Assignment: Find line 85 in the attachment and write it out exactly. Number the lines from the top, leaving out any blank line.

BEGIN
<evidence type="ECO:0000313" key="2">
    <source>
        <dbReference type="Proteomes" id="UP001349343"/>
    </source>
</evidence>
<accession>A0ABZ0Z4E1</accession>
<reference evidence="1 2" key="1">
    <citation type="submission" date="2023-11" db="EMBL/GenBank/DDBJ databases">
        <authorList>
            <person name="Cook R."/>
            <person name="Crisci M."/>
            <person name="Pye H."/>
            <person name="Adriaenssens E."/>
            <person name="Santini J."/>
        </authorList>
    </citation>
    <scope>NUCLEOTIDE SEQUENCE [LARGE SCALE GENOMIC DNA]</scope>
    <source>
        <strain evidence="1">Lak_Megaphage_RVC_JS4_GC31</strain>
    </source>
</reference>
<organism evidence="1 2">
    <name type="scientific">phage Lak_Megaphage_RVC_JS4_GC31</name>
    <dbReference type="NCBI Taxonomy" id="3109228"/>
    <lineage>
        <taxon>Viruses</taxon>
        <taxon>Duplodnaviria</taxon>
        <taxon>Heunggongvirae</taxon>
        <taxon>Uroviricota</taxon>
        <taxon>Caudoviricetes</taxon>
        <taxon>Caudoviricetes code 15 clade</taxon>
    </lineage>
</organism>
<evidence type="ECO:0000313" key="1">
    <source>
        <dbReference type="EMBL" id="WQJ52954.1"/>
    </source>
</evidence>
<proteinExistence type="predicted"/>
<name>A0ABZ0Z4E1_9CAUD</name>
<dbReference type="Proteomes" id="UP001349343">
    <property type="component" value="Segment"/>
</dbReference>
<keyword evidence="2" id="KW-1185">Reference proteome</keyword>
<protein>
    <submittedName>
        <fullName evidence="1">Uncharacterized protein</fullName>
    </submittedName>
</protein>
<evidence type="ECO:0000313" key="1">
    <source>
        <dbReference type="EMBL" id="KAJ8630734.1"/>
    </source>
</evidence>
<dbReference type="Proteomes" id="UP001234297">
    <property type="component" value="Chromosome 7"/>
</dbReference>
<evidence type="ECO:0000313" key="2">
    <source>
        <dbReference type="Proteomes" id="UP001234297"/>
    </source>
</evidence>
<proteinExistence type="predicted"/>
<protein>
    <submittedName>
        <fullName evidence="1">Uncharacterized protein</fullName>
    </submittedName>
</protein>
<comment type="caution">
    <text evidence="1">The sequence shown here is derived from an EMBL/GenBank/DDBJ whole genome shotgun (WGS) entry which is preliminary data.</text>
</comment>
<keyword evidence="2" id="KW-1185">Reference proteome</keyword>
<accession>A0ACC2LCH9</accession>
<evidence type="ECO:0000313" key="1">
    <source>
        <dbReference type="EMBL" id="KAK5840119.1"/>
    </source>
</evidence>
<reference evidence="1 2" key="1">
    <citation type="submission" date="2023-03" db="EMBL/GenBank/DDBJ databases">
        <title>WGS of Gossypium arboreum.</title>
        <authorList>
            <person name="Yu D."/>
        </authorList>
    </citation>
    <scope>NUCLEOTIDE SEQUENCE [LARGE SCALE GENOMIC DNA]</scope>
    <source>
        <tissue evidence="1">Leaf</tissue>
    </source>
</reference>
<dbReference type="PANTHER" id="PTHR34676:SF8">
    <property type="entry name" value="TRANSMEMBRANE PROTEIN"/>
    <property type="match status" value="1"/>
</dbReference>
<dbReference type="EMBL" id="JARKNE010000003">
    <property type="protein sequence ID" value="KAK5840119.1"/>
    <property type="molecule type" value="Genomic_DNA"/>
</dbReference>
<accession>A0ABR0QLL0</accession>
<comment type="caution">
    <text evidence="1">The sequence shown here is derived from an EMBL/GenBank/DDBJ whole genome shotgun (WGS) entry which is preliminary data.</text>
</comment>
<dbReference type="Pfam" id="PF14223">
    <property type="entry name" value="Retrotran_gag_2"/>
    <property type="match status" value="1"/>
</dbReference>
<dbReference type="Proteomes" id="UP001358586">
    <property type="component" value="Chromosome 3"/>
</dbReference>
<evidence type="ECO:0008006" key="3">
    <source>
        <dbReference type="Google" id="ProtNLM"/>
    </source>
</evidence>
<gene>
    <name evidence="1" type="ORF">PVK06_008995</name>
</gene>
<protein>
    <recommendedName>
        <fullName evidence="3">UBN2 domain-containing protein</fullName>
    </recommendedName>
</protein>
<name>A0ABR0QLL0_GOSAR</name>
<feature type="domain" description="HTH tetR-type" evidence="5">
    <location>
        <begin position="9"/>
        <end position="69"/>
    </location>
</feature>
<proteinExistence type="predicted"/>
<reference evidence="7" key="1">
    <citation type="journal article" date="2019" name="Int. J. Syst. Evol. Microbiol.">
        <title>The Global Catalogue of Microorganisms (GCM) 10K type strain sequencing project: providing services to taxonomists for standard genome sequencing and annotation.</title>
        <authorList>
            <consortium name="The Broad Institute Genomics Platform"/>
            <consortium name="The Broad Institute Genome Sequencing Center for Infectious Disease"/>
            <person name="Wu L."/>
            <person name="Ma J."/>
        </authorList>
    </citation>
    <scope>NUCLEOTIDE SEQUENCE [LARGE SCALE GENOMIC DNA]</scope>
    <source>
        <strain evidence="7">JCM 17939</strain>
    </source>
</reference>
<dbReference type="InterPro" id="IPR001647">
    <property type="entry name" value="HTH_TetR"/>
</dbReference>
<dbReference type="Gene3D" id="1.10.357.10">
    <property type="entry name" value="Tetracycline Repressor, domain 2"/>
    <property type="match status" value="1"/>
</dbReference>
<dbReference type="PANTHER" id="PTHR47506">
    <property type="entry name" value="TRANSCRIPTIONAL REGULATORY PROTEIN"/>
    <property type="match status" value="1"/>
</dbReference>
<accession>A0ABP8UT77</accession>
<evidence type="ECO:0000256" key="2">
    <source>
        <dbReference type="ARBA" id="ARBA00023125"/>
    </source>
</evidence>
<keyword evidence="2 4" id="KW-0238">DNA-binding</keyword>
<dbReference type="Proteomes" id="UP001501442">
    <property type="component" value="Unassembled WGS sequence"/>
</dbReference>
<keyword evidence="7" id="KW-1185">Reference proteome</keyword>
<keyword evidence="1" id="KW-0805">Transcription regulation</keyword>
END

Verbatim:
    </citation>